Yes, stovetop. A challenge worth pursuing.
This recipe came from Christopher Kimball’s Milk Street website.
And I have to say, as with Cook’s Country/America’s Test Kitchen [C. Kimball’s most recent endeavor], the accompanying video segments were extremely helpful.
As the cake steams–yep, steams– toward completion, some questions and notions:
- This will be my default ‘baking’ method during the heat of summer.
- A while back, I mentioned my tendency to do weird, lame stuff in the kitchen, such as mixing or chopping at the very edge of the counter. Wull-gee, what are the odds something’s going to end up on the floor? I do eventually learn from repeated bungling, however. So this time, the floor was spared the usual cascade of ingredients. Bravo.
- Buuuut, did that keep me from having my laptop hanging precariously over counter’s edge as I began typing this post? Uhhh, no. Seems like once I hit my threshold of competency, all bets are off. Hide the knives, check the burners, and pray. [Doesn’t matter which god you choose, by the way. They all understand kitchen hazards. And at some point in the process, I become the poster child.]
- I should have hired a first-grader to cut my circle of parchment paper to fit the bottom of the pan.
- With this stovetop strategy, will we still be treated to the warm, enveloping aroma of a baked chocolate cake? Answer: No.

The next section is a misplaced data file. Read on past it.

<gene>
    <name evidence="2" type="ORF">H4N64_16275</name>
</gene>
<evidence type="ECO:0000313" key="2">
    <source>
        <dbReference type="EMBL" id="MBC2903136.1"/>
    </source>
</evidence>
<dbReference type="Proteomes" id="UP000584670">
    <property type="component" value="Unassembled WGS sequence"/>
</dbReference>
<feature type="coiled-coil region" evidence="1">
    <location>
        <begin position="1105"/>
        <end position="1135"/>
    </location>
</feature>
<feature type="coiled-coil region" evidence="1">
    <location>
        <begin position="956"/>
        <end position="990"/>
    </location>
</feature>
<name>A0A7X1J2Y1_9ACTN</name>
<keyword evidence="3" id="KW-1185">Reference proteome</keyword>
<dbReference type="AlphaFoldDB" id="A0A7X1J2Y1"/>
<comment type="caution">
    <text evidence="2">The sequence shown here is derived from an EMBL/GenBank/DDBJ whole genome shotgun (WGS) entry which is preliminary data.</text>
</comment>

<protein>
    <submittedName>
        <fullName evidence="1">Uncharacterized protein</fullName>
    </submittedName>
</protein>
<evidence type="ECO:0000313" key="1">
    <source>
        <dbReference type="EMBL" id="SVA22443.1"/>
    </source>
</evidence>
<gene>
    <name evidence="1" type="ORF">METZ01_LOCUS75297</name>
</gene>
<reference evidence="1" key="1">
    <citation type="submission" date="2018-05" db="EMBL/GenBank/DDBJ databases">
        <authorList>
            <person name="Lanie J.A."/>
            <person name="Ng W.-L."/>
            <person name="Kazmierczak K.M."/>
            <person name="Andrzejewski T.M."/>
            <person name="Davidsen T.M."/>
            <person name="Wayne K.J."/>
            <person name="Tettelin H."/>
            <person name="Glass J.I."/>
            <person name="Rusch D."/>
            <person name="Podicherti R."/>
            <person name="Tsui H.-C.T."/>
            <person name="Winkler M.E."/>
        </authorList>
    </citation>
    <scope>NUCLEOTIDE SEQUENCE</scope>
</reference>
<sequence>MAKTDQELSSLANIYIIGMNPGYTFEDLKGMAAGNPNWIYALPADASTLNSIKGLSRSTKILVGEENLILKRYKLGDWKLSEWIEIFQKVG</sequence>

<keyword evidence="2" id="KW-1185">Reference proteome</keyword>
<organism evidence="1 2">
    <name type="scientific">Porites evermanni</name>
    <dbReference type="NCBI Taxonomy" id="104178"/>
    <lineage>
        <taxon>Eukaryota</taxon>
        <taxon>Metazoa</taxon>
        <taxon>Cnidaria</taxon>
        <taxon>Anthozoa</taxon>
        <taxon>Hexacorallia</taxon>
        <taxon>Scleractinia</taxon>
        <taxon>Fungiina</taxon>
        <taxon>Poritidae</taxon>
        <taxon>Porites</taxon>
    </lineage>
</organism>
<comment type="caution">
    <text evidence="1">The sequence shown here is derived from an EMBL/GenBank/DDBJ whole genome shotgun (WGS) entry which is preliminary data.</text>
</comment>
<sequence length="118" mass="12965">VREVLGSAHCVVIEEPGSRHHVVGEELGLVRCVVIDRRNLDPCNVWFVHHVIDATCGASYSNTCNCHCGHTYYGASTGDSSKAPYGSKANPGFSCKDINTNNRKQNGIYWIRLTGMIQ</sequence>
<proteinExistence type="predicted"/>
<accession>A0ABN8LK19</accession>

- I’m not supposed to lift that lid till the prescribed 23 minutes has lapsed. I actually resisted. Decision: It needed an extra five to seven minutes. On the upside, unless the water has evaporated, the risk of burning the cake is minimal. In other words, steam bath: forgiving…oven heat: cruel and merciless.
- When it comes to chocolate desserts, our mantra: Dark = better. Darker = more better.
- Always remember: Eating cake by the hunk enhances flavor by 23%. [Margin of error: +/- 5%]
- My wife rolls her eyes at my Philistine ways, bBut I say, ‘If I bake it, I break it.’ And it’s oh-so-good that way. Besides, she gets to even out the ragged edges.
Final verdict: This recipe is a keeper. The cake came out dark and dense and moist. What more could you want?
The steaming takes place inside a Dutch oven–actually any pot with a tight-fitting lid and deep/wide enough to fit an eight or nine-inch cake pan. The coil of aluminum foil simply keeps the cake above the heated water.